(CNN) -- Americans say the sagging economy is making the 2008 holiday season more stressful than previous years, according to a CNN poll out Monday, with up to two-thirds of them reporting some belt-tightening.
Brunswick, Ohio, City Manager Bob Zienkowski cut funding for the city's annual holiday celebration.
Four in 10 people questioned in the CNN/Opinion Research Corp. survey said the recession is adding stress to their holiday season.
The poll found 67 percent of the 1,096 adults questioned said they are cutting the amount they plan to spend on Christmas or Hanukkah gifts, and 65 percent said they are cutting back on leisure travel, dining out or going to the movies.
In the poll, 31 percent of respondents said they had cut back on necessities such as food or medicine, and 38 percent said they had cut heating or electric bills. Half said they have postponed a major purchase like furniture or appliances -- always a bad sign for the economy.
On CNN's "American Morning" on Monday, Kiran Chetry spoke to Bob Zienkowski, the city manager of Brunswick, Ohio -- a city of 33,000 located 19 miles from Cleveland -- about how the economy forced him to cut back on the city's holiday celebrations.
Kiran Chetry: Have people been calling you the Grinch, Bob?
Bob Zienkowski: Yeah, Kiran, they've called me the Grinch, and Scrooge, and a lot of names in between.
Chetry: So what did you guys have to do? I understand you're facing a nearly $2 million budget shortfall this year. You've had to tighten the budget in recent years. What are you scaling back on in terms of the holiday celebration?
Zienkowski: What we've done this year is when we've looked to balance our budget and try to contain costs, we looked at balancing between public safety, public services, and some of the the holiday decorations. So what we did is we cut back on the holiday decorations and the lights and the different set pieces that we have in efforts to save over $20,000. We typically had a holiday festival, we scaled back on that, and typically there were fireworks with that, also we eliminated those, which cost about $5,000. Watch how one city has to cut back on holiday celebrations »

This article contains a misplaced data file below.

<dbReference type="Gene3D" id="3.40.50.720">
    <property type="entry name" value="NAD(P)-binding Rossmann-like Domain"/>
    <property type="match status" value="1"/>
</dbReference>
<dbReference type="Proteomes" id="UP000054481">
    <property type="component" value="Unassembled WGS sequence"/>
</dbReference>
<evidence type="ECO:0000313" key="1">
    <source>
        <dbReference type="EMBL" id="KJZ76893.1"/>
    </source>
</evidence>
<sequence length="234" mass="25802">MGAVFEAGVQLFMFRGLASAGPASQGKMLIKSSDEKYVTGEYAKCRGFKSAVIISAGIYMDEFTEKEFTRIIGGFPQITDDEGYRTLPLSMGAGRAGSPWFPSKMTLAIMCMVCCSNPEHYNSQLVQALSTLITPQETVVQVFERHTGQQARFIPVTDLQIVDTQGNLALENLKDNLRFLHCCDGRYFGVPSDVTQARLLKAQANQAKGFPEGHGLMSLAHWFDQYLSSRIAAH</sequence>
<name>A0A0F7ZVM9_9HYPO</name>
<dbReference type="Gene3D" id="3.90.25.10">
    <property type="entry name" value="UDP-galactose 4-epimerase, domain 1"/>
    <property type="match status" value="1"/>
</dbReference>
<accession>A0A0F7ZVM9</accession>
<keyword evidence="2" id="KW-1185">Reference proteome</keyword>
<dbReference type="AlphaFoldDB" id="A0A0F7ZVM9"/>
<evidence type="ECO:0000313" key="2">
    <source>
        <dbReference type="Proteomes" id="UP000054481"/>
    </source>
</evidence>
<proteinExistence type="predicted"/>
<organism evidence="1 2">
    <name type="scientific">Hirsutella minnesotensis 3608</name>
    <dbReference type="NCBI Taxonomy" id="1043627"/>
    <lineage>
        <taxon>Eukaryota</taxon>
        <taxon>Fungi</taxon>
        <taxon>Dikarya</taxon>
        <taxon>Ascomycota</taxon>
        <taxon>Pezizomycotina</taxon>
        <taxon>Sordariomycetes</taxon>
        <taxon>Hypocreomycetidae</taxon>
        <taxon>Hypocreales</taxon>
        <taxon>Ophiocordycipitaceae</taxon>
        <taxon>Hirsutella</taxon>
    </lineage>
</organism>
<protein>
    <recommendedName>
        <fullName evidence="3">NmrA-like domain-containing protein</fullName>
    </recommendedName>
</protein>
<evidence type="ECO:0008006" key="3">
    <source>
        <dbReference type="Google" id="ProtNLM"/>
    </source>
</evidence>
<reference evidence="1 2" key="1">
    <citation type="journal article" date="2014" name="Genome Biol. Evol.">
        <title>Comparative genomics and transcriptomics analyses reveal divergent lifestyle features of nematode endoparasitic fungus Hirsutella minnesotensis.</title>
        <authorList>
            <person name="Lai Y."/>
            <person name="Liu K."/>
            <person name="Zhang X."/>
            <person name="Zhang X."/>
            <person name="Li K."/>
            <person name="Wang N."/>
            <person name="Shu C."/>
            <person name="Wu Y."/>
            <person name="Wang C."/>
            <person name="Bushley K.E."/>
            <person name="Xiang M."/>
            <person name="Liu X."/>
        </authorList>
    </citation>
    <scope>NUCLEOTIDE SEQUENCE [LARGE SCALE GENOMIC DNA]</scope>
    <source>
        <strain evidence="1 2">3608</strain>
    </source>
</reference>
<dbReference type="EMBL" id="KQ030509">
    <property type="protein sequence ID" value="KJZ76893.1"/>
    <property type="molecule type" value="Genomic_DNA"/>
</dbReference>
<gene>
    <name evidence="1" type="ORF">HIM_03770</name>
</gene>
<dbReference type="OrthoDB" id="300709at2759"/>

Chetry: So what was the general reaction when people realized that the town wasn't looking like it usually does around this time of year?
Zienkowski: There were some interesting comments and e-mails, again went back to the different things of Scrooge and the Grinch. But as several days went by, there was a lot of support from the community that really spoke up about the city making the right decision to contain its costs, especially when looking at the national economy -- that this was a prudent move for the city to make. You can't spend money you don't have.
Chetry: Right, unless you're the federal government. But $20,000, is what you're saving right now?
Chetry: In the big scheme of things, $1.8 million is what you're coming up short, so obviously you're going to have to cut other things besides the holiday celebrations. What are other services you're seeing go by the wayside?
Zienkowski: We've cut back on some of our salting of our streets, not only with the saving there, but also with the costs almost quadrupling on that. We've reduced staff from 153 full-time employees to 141. We've maintained a budget of about $20.3 million, operating budget, which we had back in 2003, and the budget we submitted this year to City Council is $19.6 million. So given all the increase in costs of supplies and services, utilities, fuels, we think we've done a very good job at controlling and containing our costs. And actually, with the submission of this budget, with some additional revenues, we should have a balanced budget going into next year.
Chetry: ... The bright side for you guys is that some of the local businesses have tried to step up and fill in the gap for you. You have Medical Mutual of [Ohio] donating $10,000 to help you guys put up some lights this year.
Zienkowski: They did. Medical Mutual of Ohio stepped up very well for us this year. We have some residents that live in town here that work with Medical Mutual of Ohio and they thought that this would be something to help out the community, which was a great donation. They wanted to try to make it anonymous but again, with open records, we released the name, but I know that they've stepped up real well and we're going to have some of the decorations up this year.
Chetry: So a little bit of holiday cheer, small bright spot in what's really tough times for many, many cities across the country. Bob Zienkowski, the city manager for Brunswick, Ohio, thanks for joining us.
Zienkowski: Thank you.